Introduction to Object ID
  Foreword
  Project Team
  Introduction
  Part 1
Overview
Categories
Additional
  Part 2
  Bibliography
categories of information
Type Title
Materials Subject
Measurements Date
Inscriptions Maker
Distinguishing Description

Subject

What is pictured or represented (e.g., landscape, battle, woman holding child)?
A description of any subject depicted or represented is potentially one of the most important ways of identifying an object or finding an image of it. However, describing subject matter in a way that is useful to others is one of the most difficult parts of the documentation process.

Different individuals may describe the same subject matter in different ways. The point is made by a true story: An oil painting recorded on a law-enforcement database, but not matched with a recovered painting, was interpreted differently by two individuals. A view of the city of Lincoln, England, with the cathedral looming above the houses, was described by the creator of the record as a townscape, while the person who searched for it used the term cathedral and did not find the painting. Both persons were correct, but both provided only part of the information necessary to enable matching identification to be made.

In descriptions of subject matter, the recorded information should be self-explanatory to anyone without specialist or culturally specific knowledge. For example, experts might identify a statue of a man wearing a lion skin and holding a club as a depiction of Hercules and a Hindu representation of an eagle as Garuda, but those not familiar with classical mythology and Hindu culture may not understand the references. One way around this problem is to describe the subject matter in both specialist and non-specialist terms, combining that which is actually visible with its meaning, e.g., Marsyas | naked male figure with arms above head, bound hand and foot.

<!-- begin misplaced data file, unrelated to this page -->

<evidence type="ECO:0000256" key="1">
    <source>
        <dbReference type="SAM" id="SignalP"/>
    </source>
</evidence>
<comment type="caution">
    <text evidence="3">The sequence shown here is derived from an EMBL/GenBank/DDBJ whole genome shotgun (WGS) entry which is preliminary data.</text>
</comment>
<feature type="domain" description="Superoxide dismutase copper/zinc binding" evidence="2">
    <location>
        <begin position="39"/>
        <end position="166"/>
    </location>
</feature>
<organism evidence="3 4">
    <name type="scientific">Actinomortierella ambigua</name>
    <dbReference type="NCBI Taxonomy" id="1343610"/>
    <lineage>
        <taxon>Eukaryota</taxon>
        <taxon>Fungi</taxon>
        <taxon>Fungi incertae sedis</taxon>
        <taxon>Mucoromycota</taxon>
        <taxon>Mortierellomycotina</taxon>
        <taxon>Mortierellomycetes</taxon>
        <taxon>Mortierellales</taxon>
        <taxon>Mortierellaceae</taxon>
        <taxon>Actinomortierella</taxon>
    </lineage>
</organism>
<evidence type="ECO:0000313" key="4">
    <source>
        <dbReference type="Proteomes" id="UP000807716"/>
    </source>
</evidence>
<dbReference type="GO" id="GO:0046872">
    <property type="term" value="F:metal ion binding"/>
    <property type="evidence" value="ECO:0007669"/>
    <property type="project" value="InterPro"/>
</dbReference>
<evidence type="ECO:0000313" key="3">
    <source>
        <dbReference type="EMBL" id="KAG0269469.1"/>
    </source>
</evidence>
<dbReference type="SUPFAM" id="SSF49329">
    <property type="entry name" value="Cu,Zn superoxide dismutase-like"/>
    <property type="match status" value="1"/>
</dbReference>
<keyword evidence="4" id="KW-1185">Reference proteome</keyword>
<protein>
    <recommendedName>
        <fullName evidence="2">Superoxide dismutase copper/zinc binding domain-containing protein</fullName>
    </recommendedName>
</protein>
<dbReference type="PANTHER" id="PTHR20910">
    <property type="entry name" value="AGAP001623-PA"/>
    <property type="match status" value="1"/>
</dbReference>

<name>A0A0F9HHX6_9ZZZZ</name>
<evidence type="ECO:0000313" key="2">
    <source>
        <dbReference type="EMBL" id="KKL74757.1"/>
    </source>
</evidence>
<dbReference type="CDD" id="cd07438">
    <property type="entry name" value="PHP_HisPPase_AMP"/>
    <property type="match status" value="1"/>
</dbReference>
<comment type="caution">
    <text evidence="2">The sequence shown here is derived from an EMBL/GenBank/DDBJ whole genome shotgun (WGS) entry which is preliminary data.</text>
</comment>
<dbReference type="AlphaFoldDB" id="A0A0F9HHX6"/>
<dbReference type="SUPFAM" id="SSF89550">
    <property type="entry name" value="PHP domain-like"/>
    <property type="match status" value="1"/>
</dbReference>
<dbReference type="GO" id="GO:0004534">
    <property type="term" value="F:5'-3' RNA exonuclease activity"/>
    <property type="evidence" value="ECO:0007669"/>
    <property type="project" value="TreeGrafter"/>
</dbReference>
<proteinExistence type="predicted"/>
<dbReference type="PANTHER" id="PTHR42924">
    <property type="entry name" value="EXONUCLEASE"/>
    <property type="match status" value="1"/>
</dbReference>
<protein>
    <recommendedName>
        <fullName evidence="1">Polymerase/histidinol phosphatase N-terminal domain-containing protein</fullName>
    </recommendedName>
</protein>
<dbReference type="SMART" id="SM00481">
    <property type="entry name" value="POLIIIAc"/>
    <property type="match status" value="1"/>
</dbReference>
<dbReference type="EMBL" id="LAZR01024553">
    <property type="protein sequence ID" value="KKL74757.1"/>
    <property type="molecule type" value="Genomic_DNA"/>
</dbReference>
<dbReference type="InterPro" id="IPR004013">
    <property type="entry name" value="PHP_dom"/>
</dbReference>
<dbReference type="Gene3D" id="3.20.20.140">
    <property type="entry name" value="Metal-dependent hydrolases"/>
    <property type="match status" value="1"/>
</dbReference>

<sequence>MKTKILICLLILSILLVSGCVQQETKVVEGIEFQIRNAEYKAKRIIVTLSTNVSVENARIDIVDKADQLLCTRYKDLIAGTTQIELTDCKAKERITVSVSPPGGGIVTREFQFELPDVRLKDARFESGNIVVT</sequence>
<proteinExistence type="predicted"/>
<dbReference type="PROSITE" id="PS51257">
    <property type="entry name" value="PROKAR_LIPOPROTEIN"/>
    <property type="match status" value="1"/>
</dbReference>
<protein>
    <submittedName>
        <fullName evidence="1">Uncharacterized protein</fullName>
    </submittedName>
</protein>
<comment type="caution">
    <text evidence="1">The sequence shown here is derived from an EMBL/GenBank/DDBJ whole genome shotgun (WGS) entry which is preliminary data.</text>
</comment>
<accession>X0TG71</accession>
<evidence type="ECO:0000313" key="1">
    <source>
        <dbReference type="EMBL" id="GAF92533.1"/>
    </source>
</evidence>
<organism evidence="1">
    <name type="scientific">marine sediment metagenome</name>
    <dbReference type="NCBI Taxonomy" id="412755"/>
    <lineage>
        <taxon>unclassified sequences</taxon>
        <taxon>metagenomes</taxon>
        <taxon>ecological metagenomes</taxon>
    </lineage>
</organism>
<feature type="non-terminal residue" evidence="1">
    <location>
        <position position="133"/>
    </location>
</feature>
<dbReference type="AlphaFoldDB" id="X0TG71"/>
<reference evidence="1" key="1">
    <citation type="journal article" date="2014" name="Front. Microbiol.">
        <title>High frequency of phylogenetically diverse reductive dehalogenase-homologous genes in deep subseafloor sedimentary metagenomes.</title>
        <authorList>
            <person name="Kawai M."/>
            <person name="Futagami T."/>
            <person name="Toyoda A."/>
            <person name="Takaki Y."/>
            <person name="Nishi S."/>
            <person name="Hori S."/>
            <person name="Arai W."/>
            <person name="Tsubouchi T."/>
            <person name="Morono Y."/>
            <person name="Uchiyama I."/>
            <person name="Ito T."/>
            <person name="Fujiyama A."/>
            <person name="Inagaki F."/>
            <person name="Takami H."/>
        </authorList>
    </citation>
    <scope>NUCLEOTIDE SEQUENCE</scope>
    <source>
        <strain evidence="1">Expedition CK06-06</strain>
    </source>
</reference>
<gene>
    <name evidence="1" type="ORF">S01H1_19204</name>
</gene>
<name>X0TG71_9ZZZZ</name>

Subject matter can be recorded in two ways: It can take the form of a textual description that enables others to visualize the object, particularly useful if there is no photograph of the object. Or it can be recorded as a series of keywords, a useful approach when searching for the object in a retrieval system (see discussion under Type of Object).

The keyword approach calls for a controlled vocabulary (e.g., interior scene, figure(s), animal(s)), which permits more accurate retrieval of records. This approach is also well suited to multilingual databases, since individual keywords can be coded and linked to their equivalents in other languages. The disadvantage of the keyword approach is that it can limit users to a relatively small number of choices, and cannot convey information as nuanced as the textual description. However, the two ways of recording subject matter can be complementary. A number of systems record subject matter both as free-text descriptions and as keywords.

The most extensive iconographic classification system for describing subject matter is ICONCLASS (www.iconclass.let.uu.nl), a database that provides a collection of ready-made definitions of objects, persons, events, situations, and abstract ideas. The ICONCLASS hierarchy is divided into ten basic classes intended to comprise all the principal aspects of what can be represented: Religion and Magic (1), Nature (2), Human Being, Man in General (3), Society, Civilization, Culture (4), Abstract Ideas and Concepts (5), History (6), Bible (7), Literature (8), Classical Mythology and Ancient History (9), and Abstract Art, Non-representational Art (0). The notation codes used are alpha-numeric, with one digit added for every level in the hierarchy.

Example:
A 17th century Dutch print entitled "House built upon a rock, house built upon sand," depicts landscape with castle on rock; windmill in background. Its ICONCLASS classification reads as follows: rock-formations (25H1123), castle (41A12), windmill (47D31),"house built upon a rock; house built upon sand" doctrine of Christ on love. (Matthew 7:24-27; Luke 6:47-49)(73C7455).


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